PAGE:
FARGO — Fargo police chief candidates and city leaders are not discussing the selection process or responding to questions about the finalists' backgrounds.
But some of the contenders’ former bosses vouched for them with good reviews, including one who oversaw a police department an Arkansas mayor said was "trying to stab people in the back."
The Fargo Police Chief Selection Committee has chosen John Franklin of Chicago, Stacy Kelly of Scottsdale, Ariz., and David Zibolski of Beloit, Wis., as three finalists who will come to town next week for a round of interviews. The candidates will participate in ride-alongs on Tuesday, Aug. 18, partake in tours on Wednesday, and go through interviews on Thursday, which are open to the public, Fargo city spokesman Ty Filley said.
In an attempt to find more information about their pasts, The Forum reached out to the candidates to discuss complaints and accomplishments at previous jobs, as well as leadership styles. All three declined to comment.
“Fargo has requested that we hold off on talking to the media at this time,” Kelly, a former assistant chief for the Newport News Police Department in Virginia, wrote in an email.
Mayor Tim Mahoney declined to comment on the candidates and the process of choosing them, citing confidentiality concerns and an investigation into releasing the name of an applicant before the finalists were selected. Filley also turned down requests by The Forum to speak with other members of the committee and city leaders about the search to find retired Police Chief David Todd's successor.
“The City of Fargo and Police Chief Selection Committee will not be providing additional comment regarding the search process at this time,” Filley said in an email.
When asked if the city told candidates not to comment about the search, Filley said, “The three finalists were informed they are under no obligation to respond to media inquiries at this time; however, they are free to provide comment if they desire to do so.”
'He was in an unfair position'
The three candidates have decades of law enforcement experience. Franklin started as a patrol officer in 1982 in Chicago, moving his way up through the ranks until he became the police chief in 2013 for Dolton, Ill., a suburb village in Chicago, according to his resume.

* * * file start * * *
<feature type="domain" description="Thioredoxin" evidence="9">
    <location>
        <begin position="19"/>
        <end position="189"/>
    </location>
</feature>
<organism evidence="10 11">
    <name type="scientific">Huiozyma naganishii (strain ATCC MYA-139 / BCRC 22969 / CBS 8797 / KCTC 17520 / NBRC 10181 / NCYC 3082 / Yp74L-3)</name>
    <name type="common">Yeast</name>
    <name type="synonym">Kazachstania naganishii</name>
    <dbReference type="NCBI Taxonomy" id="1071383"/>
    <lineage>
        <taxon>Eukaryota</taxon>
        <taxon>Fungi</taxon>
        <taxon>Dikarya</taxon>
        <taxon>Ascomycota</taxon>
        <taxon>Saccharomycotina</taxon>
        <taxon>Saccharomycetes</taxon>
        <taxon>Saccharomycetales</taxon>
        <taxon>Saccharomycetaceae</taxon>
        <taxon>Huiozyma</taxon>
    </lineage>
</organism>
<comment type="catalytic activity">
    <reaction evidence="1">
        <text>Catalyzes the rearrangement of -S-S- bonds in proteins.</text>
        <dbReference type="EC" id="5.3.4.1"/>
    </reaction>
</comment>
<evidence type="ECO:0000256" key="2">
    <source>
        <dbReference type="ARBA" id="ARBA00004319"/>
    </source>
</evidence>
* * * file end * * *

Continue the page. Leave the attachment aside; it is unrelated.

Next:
A number of complaints filed against him in Chicago were unfounded, except for one listed as miscellaneous. He faced no punishment for it. The Forum was unable to obtain a copy of the complaint by publication time.
Dolton, a village of about 22,500 residents, did not provide records of complaints against Franklin by publication time, nor did its mayor, Riley Rogers, return a message left by The Forum.
Franklin was named in several lawsuits during his time in Dolton. A federal lawsuit alleged he told an officer he was not promoted to full-time duty because Franklin didn’t believe the Dolton Police and Fire Board would not approve the officer because of his age. A jury ruled in favor of Franklin and the city.
In another suit, former Dolton Police Chief Ronald Burge Sr. claimed he was fired after he sent an officer to ticket the mayor’s campaign vehicle for illegal parking. Burge’s son also was fired after the mayor was elected, according to media reports.
Franklin, who succeeded Burge as police chief, allegedly said “that they got his daddy and now they got him.” A U.S. district judge ultimately dismissed the lawsuit.
Franklin left the Dolton Police Department in 2015, according to his resume. His next law enforcement job came in June 2018, when he was hired as police chief in Jacksonville, Ark., a city of about 28,000 residents. About 17 months later, Mayor Bob Johnson asked him to resign.